While their ads are filled with words like care, protection and trust, you have to wonder if the only thing that you can trust about insurance companies these days is that they only care about protecting their own money. The complicated law of ERISA not only makes it easier for insurance companies to deny paying benefits, it also makes it easier for them to go after the very people they insure for repayment of benefits that they have already paid. This recent Washington Post article tells a disturbing story about a Blue Cross entity going after its own insured for $9,000. As the story points out, the insurance company paid for the woman’s medical care then reversed course. Now it wants the money that it paid back from her.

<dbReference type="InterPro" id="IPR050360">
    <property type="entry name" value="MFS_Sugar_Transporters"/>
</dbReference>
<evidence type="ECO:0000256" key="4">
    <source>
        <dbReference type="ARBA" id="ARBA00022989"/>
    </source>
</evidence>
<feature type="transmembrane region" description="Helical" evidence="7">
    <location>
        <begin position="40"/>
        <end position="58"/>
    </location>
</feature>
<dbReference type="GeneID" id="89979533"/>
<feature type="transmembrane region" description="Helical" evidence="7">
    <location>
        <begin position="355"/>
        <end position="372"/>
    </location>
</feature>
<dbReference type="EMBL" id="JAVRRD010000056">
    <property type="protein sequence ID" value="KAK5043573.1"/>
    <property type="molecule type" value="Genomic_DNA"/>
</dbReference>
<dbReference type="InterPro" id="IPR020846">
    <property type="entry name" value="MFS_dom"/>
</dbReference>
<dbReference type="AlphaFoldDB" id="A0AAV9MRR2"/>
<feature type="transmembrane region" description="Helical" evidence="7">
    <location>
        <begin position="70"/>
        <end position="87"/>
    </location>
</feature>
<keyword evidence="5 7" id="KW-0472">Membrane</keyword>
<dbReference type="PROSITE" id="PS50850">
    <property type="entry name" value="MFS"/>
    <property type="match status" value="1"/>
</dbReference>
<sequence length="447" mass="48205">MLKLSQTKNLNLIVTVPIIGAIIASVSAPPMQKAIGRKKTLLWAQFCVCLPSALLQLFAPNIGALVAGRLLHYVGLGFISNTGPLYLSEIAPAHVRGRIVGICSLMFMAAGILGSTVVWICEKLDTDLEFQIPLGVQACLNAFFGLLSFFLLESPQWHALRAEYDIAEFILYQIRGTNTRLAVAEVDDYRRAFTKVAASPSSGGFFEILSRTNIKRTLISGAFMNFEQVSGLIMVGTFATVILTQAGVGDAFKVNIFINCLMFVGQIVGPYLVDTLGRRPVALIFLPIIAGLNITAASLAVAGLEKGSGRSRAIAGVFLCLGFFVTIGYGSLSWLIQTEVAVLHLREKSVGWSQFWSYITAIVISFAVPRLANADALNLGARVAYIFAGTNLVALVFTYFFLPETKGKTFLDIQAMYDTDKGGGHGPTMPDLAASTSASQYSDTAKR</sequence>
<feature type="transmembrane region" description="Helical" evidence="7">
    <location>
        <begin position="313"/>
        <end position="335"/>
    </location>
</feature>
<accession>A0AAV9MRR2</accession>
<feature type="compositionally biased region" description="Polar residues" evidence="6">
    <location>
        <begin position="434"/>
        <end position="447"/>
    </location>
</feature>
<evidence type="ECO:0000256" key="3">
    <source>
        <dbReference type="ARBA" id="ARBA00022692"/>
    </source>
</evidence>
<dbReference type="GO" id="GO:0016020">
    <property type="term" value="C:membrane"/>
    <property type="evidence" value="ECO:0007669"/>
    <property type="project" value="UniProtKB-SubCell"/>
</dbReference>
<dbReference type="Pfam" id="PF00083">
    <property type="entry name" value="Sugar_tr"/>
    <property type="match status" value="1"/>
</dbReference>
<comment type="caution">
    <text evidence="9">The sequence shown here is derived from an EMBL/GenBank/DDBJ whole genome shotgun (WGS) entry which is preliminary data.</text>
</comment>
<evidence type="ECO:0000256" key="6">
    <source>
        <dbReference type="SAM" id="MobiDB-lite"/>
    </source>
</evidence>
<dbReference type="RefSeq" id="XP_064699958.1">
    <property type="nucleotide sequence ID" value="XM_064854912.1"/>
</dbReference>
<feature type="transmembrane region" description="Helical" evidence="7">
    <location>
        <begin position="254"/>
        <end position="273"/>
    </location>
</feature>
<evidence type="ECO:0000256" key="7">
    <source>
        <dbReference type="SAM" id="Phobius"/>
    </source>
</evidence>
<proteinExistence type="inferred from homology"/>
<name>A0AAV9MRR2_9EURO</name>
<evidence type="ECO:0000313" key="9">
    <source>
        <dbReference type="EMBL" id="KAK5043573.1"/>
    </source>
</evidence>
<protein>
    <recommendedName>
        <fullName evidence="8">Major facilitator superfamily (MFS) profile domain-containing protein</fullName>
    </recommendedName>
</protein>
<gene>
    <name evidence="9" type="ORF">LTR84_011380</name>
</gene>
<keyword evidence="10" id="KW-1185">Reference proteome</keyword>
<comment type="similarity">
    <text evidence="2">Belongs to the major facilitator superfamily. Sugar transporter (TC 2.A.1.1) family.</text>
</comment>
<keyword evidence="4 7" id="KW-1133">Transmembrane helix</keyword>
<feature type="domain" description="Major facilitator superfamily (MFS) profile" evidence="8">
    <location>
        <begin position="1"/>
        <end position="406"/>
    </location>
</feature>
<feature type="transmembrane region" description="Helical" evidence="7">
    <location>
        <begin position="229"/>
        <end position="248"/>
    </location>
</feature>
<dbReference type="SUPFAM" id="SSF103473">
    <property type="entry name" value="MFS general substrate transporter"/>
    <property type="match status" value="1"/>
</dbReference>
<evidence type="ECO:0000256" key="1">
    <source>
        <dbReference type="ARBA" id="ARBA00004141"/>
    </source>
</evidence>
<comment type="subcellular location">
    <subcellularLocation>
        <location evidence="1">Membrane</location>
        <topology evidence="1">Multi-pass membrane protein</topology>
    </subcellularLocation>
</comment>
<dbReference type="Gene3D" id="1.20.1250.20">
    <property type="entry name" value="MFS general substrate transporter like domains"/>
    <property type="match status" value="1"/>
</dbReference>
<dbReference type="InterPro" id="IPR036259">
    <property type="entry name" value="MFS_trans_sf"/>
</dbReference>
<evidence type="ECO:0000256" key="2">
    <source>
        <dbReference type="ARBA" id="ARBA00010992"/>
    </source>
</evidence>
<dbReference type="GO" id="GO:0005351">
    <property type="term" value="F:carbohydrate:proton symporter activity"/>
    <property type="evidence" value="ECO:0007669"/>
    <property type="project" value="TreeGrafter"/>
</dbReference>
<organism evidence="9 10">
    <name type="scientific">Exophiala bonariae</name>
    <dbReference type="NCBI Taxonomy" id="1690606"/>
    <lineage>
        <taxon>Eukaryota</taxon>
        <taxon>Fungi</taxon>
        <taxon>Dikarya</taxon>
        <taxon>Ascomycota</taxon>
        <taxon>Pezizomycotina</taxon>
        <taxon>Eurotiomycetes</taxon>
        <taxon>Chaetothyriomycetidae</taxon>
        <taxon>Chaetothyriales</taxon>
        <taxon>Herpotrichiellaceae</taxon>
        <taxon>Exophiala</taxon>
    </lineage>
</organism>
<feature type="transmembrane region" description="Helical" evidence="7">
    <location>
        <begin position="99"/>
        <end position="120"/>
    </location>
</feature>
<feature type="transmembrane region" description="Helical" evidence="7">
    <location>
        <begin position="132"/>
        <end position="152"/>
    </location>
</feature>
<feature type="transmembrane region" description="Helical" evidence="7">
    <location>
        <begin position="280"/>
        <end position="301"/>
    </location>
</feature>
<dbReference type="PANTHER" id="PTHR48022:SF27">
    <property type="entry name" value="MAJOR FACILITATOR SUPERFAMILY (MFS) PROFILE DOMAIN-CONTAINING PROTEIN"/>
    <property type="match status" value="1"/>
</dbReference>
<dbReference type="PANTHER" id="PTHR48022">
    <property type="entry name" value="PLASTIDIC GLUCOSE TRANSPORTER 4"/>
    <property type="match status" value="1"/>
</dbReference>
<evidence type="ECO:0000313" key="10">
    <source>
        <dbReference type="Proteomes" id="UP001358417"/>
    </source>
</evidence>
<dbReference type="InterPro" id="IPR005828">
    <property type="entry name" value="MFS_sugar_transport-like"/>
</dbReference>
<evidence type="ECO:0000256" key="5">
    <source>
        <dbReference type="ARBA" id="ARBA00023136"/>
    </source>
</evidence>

More and more frequently we see examples of a health insurance company arguing that it needs to be paid back because of what it suddenly considers an “overpayment.” This is in addition to insurance companies trying to use onerous reimbursement and subrogation provisions to try to take most or even all of an injured person’s personal injury settlement.
In most of these cases, it is debatable whether or not the insurance company is acting legitimately.
Before you know whether or not they are entitled to your money, you first and foremost have to examine the health insurance contract and see how the Plan is funded and what is the language of the Plan. Then, there is extensive case law dealing with the principles of equity and the law of trusts that govern ERISA plans.
To make it even more complicated, the law is constantly changing. The Washington Post story deals with a Federal Employee Healthcare Benefits claim, which was the subject of an 8th circuit ruling today. Most health insurance plans are ERISA plans, which is the subject of a U.S. Supreme Court case that hopefully will clarify a lot of these issues and help level the playing field for consumers.
In the meantime, if your insurance company is seeking an overpayment, reimbursement or subrogation, talk with a lawyer who knows the law.